France will veto in the event of an insufficient post-Brexit trade agreement.
France will oppose its “veto” to a post-Brexit trade agreement if it does not meet certain requirements, particularly in terms of fisheries, French Secretary of State for European Affairs Clément Beaune said on Friday.
“If there was an agreement that was not good (…) we would oppose it”, he declared on radio Europe 1. With a veto? “Yes. Each country has the right of veto ”, he added.
France will do its “own assessment” of the agreement for this, he said. “We owe it to the French, we owe it to our fishermen and to other economic sectors,” said Clément Beaune.
The risk of a non-agreement “exists” and it “must be prepared”, he also repeated. “But I want to believe that we can have an agreement and a good agreement,” he also insisted.
Prime Minister Jean Castex hammered on Thursday that French fishing could not be “sacrificed as an adjustment variable” in post-Brexit trade negotiations between the European Union and the United Kingdom.
These negotiations, which resumed Saturday in London, still stumble on three points: the access of European fishermen to British waters, the guarantees demanded in London in terms of competition and the way to settle disputes in the future agreement.
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Final termination on December 31
Negotiators are under increasing calendar pressure as the final split between the EU and the UK will take place on December 31, when the British, who officially left the EU on January 31, will stop applying the European standards.
Without an agreement to govern their relationship, the two parties will trade under the sole rules of the World Trade Organization (WTO), synonymous with customs duties or quotas. At the risk of a new economic shock on top of that of the pandemic.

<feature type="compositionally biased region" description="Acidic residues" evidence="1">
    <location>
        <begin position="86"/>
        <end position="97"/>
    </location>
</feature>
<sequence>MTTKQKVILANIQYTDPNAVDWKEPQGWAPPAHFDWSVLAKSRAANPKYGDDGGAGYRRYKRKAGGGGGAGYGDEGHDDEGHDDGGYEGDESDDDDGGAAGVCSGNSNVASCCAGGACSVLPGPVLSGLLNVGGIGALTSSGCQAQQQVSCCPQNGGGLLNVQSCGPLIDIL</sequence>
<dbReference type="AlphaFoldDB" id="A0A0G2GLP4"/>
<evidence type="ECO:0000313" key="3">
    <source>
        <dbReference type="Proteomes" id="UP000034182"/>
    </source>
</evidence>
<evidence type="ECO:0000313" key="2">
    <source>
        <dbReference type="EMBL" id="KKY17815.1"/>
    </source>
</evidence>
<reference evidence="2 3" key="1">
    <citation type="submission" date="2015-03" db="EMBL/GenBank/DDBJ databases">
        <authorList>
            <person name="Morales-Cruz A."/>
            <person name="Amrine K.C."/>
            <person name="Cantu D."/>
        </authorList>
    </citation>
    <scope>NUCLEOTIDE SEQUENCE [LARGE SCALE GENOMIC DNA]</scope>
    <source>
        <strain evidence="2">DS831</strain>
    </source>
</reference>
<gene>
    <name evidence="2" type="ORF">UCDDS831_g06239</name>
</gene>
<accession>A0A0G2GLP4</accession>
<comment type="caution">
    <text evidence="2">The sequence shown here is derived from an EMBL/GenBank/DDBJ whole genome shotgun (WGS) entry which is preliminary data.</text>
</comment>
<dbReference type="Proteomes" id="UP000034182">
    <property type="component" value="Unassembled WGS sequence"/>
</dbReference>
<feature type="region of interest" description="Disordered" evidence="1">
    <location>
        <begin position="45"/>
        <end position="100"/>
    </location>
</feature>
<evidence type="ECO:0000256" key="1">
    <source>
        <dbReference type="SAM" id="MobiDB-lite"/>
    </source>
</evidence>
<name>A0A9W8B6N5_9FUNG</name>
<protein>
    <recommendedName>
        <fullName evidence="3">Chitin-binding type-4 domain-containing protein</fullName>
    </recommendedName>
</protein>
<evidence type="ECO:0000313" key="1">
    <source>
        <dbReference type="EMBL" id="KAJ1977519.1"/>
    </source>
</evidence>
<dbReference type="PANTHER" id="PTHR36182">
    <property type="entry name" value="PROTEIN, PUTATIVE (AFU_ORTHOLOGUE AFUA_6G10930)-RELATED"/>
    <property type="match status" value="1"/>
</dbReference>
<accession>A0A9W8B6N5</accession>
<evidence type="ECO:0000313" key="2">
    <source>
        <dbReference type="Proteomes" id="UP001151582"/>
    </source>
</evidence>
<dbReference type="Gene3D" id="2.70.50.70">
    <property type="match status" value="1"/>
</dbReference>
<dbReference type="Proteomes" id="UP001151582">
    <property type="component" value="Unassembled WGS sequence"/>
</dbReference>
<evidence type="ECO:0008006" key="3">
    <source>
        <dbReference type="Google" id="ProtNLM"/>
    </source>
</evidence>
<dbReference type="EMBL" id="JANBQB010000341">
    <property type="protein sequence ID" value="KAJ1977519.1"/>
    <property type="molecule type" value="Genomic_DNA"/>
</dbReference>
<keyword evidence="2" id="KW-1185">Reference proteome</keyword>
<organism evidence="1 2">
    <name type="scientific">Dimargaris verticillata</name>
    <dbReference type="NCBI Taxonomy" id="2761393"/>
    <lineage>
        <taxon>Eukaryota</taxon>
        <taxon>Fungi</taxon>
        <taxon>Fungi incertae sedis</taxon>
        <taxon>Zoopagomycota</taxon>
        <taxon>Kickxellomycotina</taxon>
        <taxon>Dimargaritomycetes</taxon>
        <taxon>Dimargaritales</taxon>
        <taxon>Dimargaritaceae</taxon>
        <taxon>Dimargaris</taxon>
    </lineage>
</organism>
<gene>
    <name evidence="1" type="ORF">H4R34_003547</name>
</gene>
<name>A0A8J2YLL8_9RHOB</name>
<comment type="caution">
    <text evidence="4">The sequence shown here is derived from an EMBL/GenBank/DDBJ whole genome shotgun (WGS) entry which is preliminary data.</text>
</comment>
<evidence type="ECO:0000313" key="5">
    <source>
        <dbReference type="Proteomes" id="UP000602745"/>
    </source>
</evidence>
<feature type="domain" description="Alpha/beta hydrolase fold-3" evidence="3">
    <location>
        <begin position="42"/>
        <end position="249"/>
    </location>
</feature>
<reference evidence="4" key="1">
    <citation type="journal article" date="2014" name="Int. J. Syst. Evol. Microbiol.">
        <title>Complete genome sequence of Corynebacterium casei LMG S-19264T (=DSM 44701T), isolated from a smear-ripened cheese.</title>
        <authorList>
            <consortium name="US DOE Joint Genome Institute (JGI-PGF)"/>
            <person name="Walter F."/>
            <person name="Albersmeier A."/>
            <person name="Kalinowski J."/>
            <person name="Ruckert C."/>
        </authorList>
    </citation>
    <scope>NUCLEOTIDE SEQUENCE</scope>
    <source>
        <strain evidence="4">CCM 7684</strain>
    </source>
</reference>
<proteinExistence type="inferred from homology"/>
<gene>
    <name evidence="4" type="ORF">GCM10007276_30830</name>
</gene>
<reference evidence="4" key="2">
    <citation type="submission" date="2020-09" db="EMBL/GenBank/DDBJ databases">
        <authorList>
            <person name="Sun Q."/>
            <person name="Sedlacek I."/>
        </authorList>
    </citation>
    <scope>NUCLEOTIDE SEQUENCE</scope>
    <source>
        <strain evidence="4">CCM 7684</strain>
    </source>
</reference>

According to a government source in the UK, the EU has brought unexpected “new elements” into the negotiations that could allow a “breakthrough”. The EU is only “a few millimeters” away from having conceded everything it could, European sources warned on Thursday.
In the absence of a compromise, Brexit could invite itself to the European summit on December 10-11 in Brussels, at a time when flaws appear in the unity of the 27.
According to several European sources, Germany, which holds the rotating EU presidency, and the European Commission want an agreement “at all costs”.
But some Member States, in particular those most concerned by an agreement with the United Kingdom on fisheries (France, Denmark, the Netherlands or Belgium), say they prefer a “no deal” to “a bad agreement”.
The President of the European Council, Charles Michel, for his part assured this Friday that the 27 would remain united “until the last second” of the post-Brexit negotiations with the United Kingdom, while France waved the threat of a veto if the deal did not suit him.
“We will hold out until the last moment, the last second of this process to guarantee unity between us,” said Mr. Michel when tensions arose between the Twenty-Seven in the home stretch of the talks. , especially in the area of fishing.